By Kaitie Frank
08 Feb 2024

Google Aims to Clarify “E-E-A-T” and User Quality Guidelines


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Google Liason Danny Sullivan posted in an X thread that SEOs will soon see a change to the helpful content documentation

He says, 

“We thought "While E-E-A-T itself isn't a specific ranking factor" was clear enough for the people who somehow believe we have an E-E-A-T "score." But some still have this misconception despite that we don't have some E-E-A-T ranking score we use. Not a thing. Not a ranking factor.”

This is in response to the new SEO starter guide, which clarified that E-E-A-T is not a ranking factor. In the section “Things we believe you shouldn’t focus on,” the guide states:


The page below the header links to the “Get to know E-E-A-T and the quality rater guidelines,” which states that:

“While E-E-A-T itself isn't a specific ranking factor, using a mix of factors that can identify content with good E-E-A-T is useful. For example, our systems give even more weight to content that aligns with strong E-E-A-T for topics that could significantly impact the health, financial stability, or safety of people, or the welfare or well-being of society. We call these "Your Money or Your Life" topics, or YMYL for short.”

Many SEOs were confused by this language, as they previously thought E-E-A-T could be considered a ranking factor since it was used to rate content. 

Here are some screenshots of those posts:

However, Sullivan clarifies that E-E-A-T is a concept used by Quality Raters to evaluate how the search results perform. Instead of fixating on proving their pages have E-E-A-T, he says:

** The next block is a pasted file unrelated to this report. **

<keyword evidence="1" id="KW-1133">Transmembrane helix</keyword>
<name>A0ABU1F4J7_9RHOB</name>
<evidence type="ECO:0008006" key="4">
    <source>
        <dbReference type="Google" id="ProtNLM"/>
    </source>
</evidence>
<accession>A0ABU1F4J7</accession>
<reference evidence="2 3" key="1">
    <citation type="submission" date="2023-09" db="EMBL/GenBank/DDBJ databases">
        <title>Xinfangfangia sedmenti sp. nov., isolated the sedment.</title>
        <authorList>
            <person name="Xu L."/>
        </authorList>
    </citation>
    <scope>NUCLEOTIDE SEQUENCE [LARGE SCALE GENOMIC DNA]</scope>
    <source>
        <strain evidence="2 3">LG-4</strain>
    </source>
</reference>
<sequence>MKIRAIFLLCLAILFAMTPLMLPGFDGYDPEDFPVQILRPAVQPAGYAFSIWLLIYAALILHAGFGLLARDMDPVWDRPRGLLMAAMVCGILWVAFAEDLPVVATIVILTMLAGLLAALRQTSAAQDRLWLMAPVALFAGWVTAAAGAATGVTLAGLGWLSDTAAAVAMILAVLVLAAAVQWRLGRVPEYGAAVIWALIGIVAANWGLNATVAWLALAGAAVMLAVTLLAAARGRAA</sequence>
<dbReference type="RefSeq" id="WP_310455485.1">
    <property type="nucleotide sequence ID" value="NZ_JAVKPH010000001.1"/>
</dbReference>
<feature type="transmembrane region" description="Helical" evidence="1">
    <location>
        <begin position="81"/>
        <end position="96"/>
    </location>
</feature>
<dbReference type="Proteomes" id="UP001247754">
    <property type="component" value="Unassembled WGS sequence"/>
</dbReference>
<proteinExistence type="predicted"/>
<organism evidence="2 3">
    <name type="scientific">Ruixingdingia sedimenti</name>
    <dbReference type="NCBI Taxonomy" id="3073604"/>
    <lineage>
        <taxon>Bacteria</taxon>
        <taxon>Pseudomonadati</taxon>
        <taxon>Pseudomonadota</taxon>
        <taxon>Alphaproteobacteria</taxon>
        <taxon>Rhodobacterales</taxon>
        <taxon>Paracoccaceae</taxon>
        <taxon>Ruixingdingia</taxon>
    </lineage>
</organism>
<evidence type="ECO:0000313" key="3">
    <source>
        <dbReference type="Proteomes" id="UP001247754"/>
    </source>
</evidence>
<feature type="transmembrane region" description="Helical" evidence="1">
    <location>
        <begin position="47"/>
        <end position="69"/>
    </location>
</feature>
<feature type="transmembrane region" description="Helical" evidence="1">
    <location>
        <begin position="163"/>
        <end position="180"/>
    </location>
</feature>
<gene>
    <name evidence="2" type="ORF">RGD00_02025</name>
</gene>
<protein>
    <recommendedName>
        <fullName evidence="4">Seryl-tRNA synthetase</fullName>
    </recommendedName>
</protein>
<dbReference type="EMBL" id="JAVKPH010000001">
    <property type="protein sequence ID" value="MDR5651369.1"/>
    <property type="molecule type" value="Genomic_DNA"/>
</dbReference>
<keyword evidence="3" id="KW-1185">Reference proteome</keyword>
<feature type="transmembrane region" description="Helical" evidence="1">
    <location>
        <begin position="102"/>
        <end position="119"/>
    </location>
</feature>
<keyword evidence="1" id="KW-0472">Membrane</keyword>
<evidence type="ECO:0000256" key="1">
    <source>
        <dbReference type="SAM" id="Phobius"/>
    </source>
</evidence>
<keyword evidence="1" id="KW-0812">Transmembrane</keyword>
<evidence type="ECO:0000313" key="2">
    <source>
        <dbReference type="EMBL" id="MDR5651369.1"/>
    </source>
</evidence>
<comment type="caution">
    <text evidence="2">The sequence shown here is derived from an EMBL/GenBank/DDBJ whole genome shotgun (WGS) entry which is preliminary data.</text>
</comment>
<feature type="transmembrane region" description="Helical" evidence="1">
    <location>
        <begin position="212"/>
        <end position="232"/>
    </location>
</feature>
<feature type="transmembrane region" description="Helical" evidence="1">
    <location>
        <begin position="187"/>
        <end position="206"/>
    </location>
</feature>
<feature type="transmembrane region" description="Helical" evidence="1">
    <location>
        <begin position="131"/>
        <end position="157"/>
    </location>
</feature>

“I would sincerely urge them to just ask themselves "if someone comes to my page from search, are they satisfied with what they get, from the content to the experience?"

So, how should SEOs use E-E-A-T? 

The Creating Helpful Reliable, People-First Content page says,

“Reading the guidelines may help you self-assess how your content is doing from an E-E-A-T perspective, improvements to consider, and help align it conceptually with the different signals that our automated systems use to rank content.”

Additionally, the documentation clarifies,

“Search raters have no control over how pages rank. Rater data is not used directly in our ranking algorithms. Rather, we use them as a restaurant might get feedback cards from diners. The feedback helps us know if our systems seem to be working.”

For now, SEOs should continue to focus on creating people-first content, as Google has repeatedly emphasized that creating content for people is a priority. 

Kaitie Frank

Kaitie is a copywriter and content writer for Page One Power who specializes in SEO-optimized content. She has written for various niches and prides herself in knowing random tidbits of information. In addition to putting words to paper, she indulges in physical fitness and telling her cat why he is, in fact, a good boy.